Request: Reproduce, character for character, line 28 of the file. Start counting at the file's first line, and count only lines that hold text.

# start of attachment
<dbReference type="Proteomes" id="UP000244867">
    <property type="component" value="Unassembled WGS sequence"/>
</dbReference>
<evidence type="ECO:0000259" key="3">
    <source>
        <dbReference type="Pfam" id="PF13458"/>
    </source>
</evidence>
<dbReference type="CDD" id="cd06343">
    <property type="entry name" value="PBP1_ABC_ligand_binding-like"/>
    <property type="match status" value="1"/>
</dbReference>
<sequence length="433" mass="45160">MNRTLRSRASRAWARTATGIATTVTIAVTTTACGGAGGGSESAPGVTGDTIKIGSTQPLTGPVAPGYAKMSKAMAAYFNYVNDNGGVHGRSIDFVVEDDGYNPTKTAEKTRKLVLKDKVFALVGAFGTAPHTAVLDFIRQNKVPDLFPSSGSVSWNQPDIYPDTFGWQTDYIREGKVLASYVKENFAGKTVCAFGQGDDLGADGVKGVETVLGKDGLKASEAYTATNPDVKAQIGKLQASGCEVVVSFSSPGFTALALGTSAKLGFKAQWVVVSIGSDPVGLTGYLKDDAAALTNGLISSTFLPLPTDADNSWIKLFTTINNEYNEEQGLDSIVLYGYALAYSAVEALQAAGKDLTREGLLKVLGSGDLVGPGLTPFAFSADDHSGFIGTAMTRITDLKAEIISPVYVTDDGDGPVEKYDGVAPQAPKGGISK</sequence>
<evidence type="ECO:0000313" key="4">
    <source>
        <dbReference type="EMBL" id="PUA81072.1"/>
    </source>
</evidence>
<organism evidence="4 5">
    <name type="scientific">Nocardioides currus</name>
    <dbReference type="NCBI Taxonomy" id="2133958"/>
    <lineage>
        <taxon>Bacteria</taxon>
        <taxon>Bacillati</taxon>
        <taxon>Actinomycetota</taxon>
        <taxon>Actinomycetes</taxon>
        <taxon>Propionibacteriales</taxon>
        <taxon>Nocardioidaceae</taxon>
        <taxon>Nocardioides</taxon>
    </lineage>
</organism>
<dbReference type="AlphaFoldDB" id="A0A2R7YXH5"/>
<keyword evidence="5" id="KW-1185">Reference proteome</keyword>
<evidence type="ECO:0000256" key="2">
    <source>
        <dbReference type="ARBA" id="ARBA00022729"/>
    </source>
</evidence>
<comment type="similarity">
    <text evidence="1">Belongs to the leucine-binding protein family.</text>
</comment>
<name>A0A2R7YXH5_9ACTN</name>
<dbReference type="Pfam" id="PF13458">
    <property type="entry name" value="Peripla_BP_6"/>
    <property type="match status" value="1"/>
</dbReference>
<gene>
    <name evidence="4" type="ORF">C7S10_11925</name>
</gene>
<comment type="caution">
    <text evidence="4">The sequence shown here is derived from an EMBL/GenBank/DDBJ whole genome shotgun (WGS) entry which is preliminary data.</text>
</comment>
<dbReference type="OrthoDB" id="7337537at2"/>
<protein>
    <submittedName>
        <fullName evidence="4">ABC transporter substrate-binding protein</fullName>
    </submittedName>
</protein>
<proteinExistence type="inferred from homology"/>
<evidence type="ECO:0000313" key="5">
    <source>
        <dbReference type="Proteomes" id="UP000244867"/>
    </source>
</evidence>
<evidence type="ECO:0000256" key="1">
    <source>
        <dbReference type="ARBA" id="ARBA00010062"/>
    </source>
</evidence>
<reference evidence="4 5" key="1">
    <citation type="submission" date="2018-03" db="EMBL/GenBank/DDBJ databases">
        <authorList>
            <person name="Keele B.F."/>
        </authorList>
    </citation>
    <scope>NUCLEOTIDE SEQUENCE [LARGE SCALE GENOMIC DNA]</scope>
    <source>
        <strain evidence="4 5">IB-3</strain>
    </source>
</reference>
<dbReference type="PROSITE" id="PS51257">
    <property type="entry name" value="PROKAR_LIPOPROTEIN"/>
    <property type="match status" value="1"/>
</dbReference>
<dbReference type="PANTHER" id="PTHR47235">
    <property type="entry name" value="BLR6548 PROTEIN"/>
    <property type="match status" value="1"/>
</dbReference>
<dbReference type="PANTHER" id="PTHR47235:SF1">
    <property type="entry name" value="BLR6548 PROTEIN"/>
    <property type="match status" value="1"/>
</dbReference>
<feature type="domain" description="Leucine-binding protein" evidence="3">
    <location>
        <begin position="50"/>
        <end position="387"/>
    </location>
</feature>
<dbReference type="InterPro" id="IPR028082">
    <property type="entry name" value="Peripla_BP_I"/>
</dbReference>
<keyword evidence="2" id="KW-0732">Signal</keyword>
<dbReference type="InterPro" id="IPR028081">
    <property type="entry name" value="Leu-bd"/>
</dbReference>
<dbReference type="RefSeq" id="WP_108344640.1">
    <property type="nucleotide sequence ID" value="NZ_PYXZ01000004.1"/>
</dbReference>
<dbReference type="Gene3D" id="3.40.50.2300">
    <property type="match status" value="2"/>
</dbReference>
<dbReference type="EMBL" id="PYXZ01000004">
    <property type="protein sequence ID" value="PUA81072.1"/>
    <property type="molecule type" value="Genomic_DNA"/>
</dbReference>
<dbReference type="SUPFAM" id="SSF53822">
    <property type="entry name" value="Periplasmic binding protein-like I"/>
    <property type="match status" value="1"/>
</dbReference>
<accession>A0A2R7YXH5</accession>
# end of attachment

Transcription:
        <taxon>Nocardioidaceae</taxon>